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about jeffj astronomy




I image from my backyard, and setup/takedown each night I am out.

I was born in Germany (father was stationed overseas) and I currently live in the southwestern United States. As for my education and career, I have backgrounds in research meteorology, operations research, and computer science. I have a Master of Science degree in Engineering (focus on computer modeling and operations research), as well as a Bachelor's degree in Geography, minor Meteorology. Following my Master's degree, I was inducted into the Honor Society of Phi Kappa Phi .

Currently, I work as a research scientist for a large company where my work includes research, analysis and software development. My hobbies together with astronomy include computer programming, bodybuilding (me in competition: ), martial arts, and music. I started practicing martial arts (beginning with Judo) when I was 10 and have trained and sparred in multiple styles (including fencing) since that time. I have specifically practiced JKD since 2002. For music, I started playing drums when I was 11, and in high school I was in marching band (snare line), concert band, stage band (kit), and pep band (kit). I also played in local bands in many clubs for years with genres spanning alternative rock, rock, and jazz fusion. Me standing behind my drums: 

Astronomy Interest:  Reading a book that my dad showed me simply entitled "Astronomy" from cover to cover when I was 10, I have a long love of astronomy. Of course, at the time I didn't understand most of it :) For years after, I would just observe the night sky with binoculars or a small telescope that our family had. My interest was sparked and I studied hard as I knew I wanted to get into science, taking calculus in high school and advanced math and physics in college. I did my first "real" astrophotography in 1996, when I used a 35mm SLR camera to take photos of Comet Hyakutake. Some years later (2003), I bought a 10" dobsonian for viewing, and within a week was taking pictures through the eyepiece for fun. Within a few more weeks, I knew I wanted to get serious with astronomy, and moved to CCD imaging in 2006. The history of this can be seen starting with the Solar System area of this site...I then progressed to Deep Sky Objects (DSO), which is where my primary interest lies. In the Equipment section of this site, you can see my upgrades throughout this venture.

:  I have made a discovery of a previously undocumented emission nebula in the area of M47 on 15 Dec 13. I have details in the notes area of the M47 result.

:  I was thrilled to be published in (May 2014 issue), (September 2016, June 2017 issues), as well as having my work featured in, YahooNews, and the Milenio Newspaper (Monterrey, Mexico), among others.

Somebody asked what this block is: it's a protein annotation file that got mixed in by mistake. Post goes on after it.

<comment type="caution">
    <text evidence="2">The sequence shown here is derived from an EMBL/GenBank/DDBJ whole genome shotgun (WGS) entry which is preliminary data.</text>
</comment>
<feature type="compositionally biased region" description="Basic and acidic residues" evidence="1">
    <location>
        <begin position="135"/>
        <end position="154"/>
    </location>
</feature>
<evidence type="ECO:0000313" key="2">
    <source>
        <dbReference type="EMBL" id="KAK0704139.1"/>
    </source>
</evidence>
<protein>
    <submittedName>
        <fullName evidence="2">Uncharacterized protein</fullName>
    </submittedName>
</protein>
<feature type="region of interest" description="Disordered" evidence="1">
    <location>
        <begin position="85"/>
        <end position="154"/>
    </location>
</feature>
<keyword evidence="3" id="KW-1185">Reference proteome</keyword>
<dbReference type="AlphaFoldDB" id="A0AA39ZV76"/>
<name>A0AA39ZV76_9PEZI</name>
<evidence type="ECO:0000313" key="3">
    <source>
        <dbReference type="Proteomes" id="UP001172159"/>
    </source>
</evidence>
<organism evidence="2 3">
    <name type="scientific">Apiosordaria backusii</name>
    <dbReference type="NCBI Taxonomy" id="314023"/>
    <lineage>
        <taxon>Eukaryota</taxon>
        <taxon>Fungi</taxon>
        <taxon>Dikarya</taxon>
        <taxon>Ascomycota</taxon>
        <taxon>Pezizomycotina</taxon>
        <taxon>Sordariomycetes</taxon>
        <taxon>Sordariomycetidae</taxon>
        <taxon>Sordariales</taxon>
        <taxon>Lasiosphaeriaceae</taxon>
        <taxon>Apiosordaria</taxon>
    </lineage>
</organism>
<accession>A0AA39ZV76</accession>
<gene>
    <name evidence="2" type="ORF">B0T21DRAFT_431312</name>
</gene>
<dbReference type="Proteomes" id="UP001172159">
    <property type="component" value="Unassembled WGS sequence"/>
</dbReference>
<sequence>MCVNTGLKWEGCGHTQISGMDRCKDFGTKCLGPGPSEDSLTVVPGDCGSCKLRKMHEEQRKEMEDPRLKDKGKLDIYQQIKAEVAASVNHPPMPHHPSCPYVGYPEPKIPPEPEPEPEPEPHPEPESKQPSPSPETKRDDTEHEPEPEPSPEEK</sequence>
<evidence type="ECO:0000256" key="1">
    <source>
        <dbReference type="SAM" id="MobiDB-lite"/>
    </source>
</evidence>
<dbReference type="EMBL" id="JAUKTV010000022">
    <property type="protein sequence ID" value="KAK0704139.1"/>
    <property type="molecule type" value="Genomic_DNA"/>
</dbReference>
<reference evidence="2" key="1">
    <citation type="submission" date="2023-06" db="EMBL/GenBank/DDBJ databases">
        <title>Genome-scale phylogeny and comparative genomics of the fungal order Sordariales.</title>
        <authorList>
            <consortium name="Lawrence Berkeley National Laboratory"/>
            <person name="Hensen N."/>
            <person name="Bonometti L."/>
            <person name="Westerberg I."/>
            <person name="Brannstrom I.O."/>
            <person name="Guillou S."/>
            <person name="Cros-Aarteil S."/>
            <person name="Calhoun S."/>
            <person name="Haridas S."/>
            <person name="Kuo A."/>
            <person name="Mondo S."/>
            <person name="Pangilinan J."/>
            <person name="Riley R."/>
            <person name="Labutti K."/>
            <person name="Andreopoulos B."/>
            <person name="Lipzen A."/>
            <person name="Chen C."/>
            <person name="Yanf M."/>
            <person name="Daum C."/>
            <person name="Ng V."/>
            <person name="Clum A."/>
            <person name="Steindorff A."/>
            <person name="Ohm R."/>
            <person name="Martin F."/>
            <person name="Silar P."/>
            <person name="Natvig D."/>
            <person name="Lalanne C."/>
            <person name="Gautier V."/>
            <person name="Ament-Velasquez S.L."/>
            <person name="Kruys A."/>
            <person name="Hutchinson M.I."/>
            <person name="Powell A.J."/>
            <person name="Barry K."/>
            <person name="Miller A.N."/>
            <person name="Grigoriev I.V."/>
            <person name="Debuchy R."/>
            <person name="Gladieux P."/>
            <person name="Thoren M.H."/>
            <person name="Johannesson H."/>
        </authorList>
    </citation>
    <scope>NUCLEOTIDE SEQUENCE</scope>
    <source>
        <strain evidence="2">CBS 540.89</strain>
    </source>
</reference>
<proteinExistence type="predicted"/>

Oh, I still have the "Astronomy" book :)

That's enough about me. Hope you enjoy the site, and please feel free to send me an email (jeffj_alias-astro at yahoo dot com) if you have any questions or just to say hello.

Best regards,

Jeff Johnson (Jeffrey O. Johnson)

Bortle Rating for my location (i.e., my backyard)

6   5.1 - 5.5 Bright, suburban sky. MW only apparent overhead and appears broken as fainter parts are lost to sky glow. M31 is detectable only as a faint smudge; Orion Nebula is seldom glimpsed. Zodiacal light is not visible. Constellations are seen and not lost against a starry sky. Clouds anywhere in the sky appear fairly bright as they reflect back light. Sky from horizon to 35 degrees glows with grayish color. Ground is well lit.

*** NOTE *** Recently (2019) built a new house in a dark site - so most recent results just now coming in are from Bortle level 3-4

3   6.6 - 7.0 Rural sky. MW still appears complex, dark voids and bright patches and meandering outline are all visible. Brightest Globular Clusters are distinct, but M33 is only visible with averted vision.  M31 (the Andromeda Galaxy) is obviously visible. Zodiacal light is striking in Spring and Autumn, extending 60 degrees above the horizon.

Airglow is not visible and clouds are faintly illuminated, except at the zenith.

Some light pollution evident along the horizon.  Ground objects are vaguely apparent.
(Bortle info edited on 11 Nov 20)

Las Cruces Clear Sky Clock

Air Mass - RGB based on data from IR & water vapor (animated)

New Mexico LAW for outdoor lighting (since 2000):




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